Any other fact/highlight that you would like us to know about you? After my chief year, I plan on pursuing a pediatric fellowship in gastroenterology. Outside of work, I enjoy cooking, running and volleyball.
James (Jimmy) Rudloff, MD
I received my undergrad at the University of Notre Dame. After graduating, I took a year off to figure out if I wanted to go the MD or PhD route. Ultimately, I decided to pursue my MD at the University of Missouri-Columbia School of Medicine, where I ended up meeting my wife.
What led you to medicine? My dad is a pediatrician, so I grew up watching him love working with children and families. I think both consciously and subconsciously, he played a major part in why I chose medicine, pediatrics in particular. I have always enjoyed science. I thought about becoming a basic science researcher, but ultimately it is working with kids that drew me to pediatrics. This field is always changing, allowing me to constantly be challenged and continue my learning from my patients, families, new research and my colleagues.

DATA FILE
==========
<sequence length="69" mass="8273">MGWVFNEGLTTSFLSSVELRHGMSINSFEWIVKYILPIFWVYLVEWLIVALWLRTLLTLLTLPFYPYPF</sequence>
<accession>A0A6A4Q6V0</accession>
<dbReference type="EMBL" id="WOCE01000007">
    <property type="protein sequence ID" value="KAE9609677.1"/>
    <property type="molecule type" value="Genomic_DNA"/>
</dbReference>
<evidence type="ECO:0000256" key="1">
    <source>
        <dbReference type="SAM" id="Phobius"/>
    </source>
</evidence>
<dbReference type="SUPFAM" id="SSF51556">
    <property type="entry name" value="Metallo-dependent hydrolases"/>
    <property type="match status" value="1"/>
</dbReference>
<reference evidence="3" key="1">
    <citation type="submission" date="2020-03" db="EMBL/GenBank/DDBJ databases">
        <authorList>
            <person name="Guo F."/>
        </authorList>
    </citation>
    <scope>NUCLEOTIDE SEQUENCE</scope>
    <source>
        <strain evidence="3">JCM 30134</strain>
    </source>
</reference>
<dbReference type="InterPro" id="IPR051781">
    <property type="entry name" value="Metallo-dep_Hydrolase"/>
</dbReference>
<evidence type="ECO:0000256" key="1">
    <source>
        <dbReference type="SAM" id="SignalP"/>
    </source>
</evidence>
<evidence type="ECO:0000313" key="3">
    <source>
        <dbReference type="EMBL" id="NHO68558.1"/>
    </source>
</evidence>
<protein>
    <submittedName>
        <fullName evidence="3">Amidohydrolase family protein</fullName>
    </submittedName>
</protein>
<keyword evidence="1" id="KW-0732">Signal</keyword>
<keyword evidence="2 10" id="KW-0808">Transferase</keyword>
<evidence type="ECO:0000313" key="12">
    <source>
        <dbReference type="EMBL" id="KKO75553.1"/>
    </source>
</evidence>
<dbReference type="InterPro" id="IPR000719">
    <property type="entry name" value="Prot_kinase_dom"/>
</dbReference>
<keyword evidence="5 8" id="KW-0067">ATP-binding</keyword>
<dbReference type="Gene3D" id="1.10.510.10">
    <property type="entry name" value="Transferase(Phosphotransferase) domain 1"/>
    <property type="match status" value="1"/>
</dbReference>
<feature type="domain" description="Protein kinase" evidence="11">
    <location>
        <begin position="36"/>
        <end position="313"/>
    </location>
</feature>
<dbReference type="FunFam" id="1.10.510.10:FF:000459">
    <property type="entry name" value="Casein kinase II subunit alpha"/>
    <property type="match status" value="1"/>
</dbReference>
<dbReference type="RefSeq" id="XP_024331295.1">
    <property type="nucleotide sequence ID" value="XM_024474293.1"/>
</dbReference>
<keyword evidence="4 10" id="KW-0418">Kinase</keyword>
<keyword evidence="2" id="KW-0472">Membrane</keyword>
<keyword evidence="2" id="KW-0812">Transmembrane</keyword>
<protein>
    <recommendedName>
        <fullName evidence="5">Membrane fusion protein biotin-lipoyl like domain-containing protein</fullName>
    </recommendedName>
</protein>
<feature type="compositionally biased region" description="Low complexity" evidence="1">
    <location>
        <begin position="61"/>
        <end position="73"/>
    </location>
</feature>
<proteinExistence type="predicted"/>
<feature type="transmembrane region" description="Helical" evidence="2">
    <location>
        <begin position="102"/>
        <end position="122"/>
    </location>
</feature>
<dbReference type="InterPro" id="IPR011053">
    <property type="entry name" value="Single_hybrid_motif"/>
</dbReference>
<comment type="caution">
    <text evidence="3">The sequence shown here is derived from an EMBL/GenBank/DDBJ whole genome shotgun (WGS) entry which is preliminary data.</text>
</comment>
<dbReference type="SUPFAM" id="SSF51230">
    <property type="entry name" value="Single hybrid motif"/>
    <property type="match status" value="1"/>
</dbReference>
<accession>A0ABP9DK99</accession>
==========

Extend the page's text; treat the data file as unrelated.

What brought you to Cincinnati Children’s? My decision to come to Cincinnati Children’s was a joint decision with my wife, as we couples matched. My wife and I have very different career goals, but Children’s encompassed everything we were looking for. Not only did they offer wide clinical exposure, renowned primary care clinics, cutting-edge research opportunities, but residents are a focal point in patient care. Everything here has met and exceeded our expectations.
What do you hope to accomplish in your time as chief resident? A personal goal of mine as a chief resident is to learn the various styles of leadership within pediatrics and medicine in general. I am not 100-percent sure where my career is going yet, so I want to have a higher-level view of what it is like to be a leader in pediatrics. With the guidance of my program directors and mentors, I am excited to have a year focused on developing my leadership skills.